“There’s a shift from avoidance several years ago, to a tacit acceptance, to a realization that they have to take it on board, to actually just seeing it as part of their job,” Baxter explained.

“It has been written to them very, very clearly that they’re accountable for this — so they have to be able to challenge me effectively and ask the right questions. And that’s just them doing their job properly.”

That doesn’t mean boards are automatically working in unison, however. One recent “casual conversation” about whether a company should pay a ransomware ransom, Baxter said, turned into a heated 15-way debate as a chorus of “yes” and “no” voices pressed their respective opinions.

Such discussions are an intrinsic part of the process of coming to grips with cybersecurity — but, Baxter said, the divergence of opinions reinforced the importance of doing so before an actual incident forced heat-of-the-moment decisions.

“You realize that if you were in the situation where you needed to make a decision, you’d be stuck real bad. We realized that we maybe want to act this out beforehand, and get to the point where we would understand if we would, when we would, when we wouldn’t — and do scenario planning so we could get some consensus within those groups ahead of time.”

Facilitating executive consensus around cyber risk management remains a key task for CISOs that are still fleshing out their new roles as cybersecurity risk increases in profile and engages with new stakeholders in new ways.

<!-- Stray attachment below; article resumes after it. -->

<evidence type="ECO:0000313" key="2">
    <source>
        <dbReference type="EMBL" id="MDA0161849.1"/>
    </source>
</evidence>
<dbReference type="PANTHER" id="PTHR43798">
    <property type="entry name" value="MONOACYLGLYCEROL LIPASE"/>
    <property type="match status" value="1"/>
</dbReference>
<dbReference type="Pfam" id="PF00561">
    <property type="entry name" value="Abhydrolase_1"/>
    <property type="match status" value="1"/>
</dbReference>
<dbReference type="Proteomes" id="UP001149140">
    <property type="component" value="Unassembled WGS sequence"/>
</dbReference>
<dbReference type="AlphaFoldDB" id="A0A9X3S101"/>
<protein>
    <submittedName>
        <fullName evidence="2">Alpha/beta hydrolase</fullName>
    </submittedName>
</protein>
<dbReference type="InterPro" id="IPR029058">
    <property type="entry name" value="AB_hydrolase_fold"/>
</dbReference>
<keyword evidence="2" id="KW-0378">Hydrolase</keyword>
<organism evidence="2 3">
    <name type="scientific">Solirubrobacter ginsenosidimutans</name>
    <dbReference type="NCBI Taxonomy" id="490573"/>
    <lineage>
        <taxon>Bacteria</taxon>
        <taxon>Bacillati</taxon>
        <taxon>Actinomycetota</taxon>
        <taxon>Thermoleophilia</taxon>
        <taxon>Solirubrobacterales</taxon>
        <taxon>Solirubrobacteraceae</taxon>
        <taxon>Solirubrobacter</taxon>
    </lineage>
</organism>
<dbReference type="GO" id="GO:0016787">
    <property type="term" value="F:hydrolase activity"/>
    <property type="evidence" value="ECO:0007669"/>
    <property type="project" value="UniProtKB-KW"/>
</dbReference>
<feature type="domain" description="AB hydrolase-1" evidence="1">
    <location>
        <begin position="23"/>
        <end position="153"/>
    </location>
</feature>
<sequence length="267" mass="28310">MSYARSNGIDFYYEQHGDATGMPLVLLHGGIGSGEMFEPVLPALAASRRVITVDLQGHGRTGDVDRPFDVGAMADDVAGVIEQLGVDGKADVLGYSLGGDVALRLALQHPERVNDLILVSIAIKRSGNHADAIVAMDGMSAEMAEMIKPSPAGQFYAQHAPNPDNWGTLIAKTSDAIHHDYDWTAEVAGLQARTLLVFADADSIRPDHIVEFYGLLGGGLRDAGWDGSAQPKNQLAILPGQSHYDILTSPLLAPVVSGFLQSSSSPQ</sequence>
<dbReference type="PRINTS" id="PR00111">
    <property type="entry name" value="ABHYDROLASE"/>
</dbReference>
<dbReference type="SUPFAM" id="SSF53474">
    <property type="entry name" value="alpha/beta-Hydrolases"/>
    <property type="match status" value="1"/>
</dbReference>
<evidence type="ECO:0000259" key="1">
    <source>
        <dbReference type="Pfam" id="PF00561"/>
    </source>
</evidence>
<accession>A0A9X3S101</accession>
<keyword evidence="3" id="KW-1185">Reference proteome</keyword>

The unfillable cyber skills gap

Yet executive education is only one of the CISO’s tasks, which also include wrangling robust cybersecurity outcomes from frequently-changing teams that are constantly changing as workforce trends like the Great Resignation continue to take their toll.

With cybersecurity staff increasingly testing the waters and often moving between companies as a result, Baxter said, “recruiting is hard — and retaining is even harder.”

“We’ve trained people up internally, brought them to a great level, and then off they go because the market is very active right now,” he explained. “We’re starting to realize that we’ll never fill all those vacancies. We will never get to the end of painting that bridge.”

Younger people, he said, often seem more familiar with cybersecurity concepts and it may well be that they prove easier to train and engage over time.

Yet language has also become an issue in recruiting, with Baxter recently involved in an effort to boost the inclusion of women in the cybersecurity sector and realizing that many potentially good candidates weren’t even bothering to apply.

“We learned that the language was itself a huge barrier,” he explained. “The way you write a job ad can just turn people off immediately — so we went back and thought about how we could rewrite those ads and start to appeal to individuals sooner in the cycle, so they could see that there is a pathway from what they’re doing now into cyber, and that it could be a useful and meaningful one.”

“We’ve got resources that could move into this space, but haven’t thought of it as a career. And that’s the way we’re starting to tackle some of those pockets of opportunity.”

– David Braue is an award-winning technology writer based in Melbourne, Australia.

Go here to read all of David’s Cybercrime Magazine articles.